DANNY Crates has expressed his shock at having his lottery funding cut by UK Athletics.

The 35-year-old Thurrock Harrier was forced to miss the Paralympics in Beijing after picking up a calf injury on the eve of the games.

And the sport’s hierachy have now deemed him not worthy of being financially backed.

“I’m just totally shocked,” said Crates.

“I knew my funding might take a knock after what happened in Beijing but to suddenly get funding at all is pretty harsh.

“Only two months ago I was given the biggest honour possible in the sport when I carried the flag at Paralympics opening ceremony.

“But now they are trying to push me out the back-door.”

Prior to Beijing, Crates held every title possible in the sport.

The former Gable Hall School was the reigning World Champion indoors and out and also won the European Championship, the World Cup and the Paralympics.

On top of that he was also the world record holder.

And Crates has therefore opted to appeal against UK Athletics’ decision.

“We will see what happens but I’ve submitted a formal letter which is the first stage of the appeal,” he said.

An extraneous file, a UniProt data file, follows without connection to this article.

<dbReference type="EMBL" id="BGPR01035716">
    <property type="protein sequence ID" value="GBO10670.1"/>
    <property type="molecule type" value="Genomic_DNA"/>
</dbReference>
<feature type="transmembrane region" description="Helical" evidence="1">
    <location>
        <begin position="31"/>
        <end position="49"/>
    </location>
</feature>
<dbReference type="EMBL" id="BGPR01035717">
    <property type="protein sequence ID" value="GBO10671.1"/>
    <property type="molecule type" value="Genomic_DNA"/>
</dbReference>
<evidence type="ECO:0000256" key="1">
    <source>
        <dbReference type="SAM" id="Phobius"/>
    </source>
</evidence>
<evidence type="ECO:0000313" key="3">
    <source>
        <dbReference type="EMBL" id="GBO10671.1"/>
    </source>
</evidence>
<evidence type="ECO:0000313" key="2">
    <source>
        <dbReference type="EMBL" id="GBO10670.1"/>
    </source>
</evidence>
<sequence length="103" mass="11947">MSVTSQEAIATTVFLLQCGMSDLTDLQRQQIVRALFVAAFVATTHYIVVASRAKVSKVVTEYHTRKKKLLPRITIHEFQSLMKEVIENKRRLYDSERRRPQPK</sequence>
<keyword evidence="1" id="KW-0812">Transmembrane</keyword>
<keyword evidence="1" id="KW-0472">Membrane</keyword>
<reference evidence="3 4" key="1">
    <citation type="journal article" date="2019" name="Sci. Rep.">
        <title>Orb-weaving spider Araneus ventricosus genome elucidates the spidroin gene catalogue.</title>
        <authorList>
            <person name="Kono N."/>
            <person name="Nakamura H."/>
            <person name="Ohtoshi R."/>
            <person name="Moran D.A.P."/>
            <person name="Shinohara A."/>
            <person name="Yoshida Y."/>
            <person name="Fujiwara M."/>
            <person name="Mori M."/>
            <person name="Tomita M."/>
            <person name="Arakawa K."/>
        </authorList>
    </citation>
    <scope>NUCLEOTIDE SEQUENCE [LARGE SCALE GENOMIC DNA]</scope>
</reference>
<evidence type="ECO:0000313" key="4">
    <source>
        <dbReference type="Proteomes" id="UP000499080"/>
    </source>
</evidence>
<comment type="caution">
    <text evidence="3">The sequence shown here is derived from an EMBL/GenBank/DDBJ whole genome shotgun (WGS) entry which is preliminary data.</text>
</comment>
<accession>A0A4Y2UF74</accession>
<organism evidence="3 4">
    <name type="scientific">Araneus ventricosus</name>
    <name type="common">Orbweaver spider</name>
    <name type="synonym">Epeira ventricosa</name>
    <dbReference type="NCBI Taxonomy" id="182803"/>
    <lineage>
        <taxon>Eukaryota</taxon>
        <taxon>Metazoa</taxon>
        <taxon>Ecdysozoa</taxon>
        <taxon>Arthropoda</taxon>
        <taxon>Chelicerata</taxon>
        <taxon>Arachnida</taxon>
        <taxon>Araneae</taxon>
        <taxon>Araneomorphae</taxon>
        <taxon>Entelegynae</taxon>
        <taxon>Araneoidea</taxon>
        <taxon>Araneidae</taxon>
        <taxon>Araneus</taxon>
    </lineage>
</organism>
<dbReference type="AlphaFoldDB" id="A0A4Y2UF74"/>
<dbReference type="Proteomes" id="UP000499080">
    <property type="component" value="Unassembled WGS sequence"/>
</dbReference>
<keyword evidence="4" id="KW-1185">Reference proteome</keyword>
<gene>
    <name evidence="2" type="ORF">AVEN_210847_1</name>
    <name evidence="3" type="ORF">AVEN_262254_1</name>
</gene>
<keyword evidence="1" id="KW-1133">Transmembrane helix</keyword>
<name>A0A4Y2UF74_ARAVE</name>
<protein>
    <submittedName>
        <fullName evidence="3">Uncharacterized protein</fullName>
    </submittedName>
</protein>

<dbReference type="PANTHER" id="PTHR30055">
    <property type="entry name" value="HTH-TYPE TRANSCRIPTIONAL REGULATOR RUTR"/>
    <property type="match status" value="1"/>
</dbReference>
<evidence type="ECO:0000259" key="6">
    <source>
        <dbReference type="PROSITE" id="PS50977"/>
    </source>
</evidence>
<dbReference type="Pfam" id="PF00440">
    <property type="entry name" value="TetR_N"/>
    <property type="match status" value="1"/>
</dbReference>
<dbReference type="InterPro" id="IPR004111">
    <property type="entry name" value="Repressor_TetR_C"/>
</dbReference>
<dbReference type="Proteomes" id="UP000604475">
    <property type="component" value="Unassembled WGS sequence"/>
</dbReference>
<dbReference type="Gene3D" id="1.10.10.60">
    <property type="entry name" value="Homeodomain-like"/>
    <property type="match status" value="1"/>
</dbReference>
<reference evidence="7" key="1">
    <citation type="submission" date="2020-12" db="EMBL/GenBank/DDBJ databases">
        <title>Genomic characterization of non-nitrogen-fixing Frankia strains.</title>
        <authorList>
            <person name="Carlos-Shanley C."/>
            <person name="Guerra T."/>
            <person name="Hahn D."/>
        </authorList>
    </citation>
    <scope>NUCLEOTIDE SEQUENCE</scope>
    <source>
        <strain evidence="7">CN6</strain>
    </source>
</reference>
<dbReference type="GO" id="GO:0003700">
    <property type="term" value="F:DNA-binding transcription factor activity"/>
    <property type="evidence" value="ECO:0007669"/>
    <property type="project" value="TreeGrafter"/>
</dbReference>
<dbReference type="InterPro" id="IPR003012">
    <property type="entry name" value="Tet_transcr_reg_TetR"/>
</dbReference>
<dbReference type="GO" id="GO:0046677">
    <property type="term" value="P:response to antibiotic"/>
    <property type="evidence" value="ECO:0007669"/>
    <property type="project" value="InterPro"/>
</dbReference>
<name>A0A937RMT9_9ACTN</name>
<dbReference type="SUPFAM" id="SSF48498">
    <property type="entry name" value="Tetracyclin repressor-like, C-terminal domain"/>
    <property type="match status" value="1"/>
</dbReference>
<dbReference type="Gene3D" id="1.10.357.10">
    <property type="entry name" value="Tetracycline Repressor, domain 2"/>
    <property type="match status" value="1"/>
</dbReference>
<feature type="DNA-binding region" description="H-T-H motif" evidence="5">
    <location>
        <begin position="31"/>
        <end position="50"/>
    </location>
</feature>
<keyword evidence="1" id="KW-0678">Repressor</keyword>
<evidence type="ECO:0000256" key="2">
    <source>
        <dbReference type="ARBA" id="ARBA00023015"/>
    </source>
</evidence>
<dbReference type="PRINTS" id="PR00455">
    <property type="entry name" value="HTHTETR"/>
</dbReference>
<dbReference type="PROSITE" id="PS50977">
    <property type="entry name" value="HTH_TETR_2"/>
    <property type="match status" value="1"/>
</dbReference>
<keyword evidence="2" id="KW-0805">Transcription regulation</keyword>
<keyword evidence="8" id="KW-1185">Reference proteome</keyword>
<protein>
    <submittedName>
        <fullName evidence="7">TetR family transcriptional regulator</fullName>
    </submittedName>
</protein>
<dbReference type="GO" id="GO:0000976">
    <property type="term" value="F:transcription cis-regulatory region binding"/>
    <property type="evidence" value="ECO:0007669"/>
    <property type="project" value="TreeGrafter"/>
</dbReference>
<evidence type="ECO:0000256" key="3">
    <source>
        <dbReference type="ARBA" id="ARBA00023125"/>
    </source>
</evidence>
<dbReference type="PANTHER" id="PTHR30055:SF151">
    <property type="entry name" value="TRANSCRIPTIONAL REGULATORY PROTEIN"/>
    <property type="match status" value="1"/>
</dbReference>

“If I don’t get the funding then I just lose everything. I don’t get any medical support or support services and I wouldn’t be able to go warm weather training either.

“It’s a tough time because a lot of my private sponsorship deals expired after Beijing too so I’ve lost some of them too.”

Crates also lost his world record in China, to Polish athlete Marcin Awizen But he is determined to get that back and will carry on for at least another season, even without any funding.

“The world record doesn’t belong in Poland in belongs in the United Kingdom,” declared Crates.

“I was in the best shape of my career back in March before the injuries and it’s still in me to get it back.

“That’s the aim for next season and, at the end of it, I will have to reassess my future if I’m still not getting the funding.”

UK Athletics are believed to have made the decision due to Crates’ age and fitness and it could ultimately lead to him retiring.

“That’s what hurts the most,” he said.

“I always dreamed that I would make the decision when I was ready and it would all be great.

“I never ever envisaged it would be forced upon me by a group of putting sitting round a table in a room.”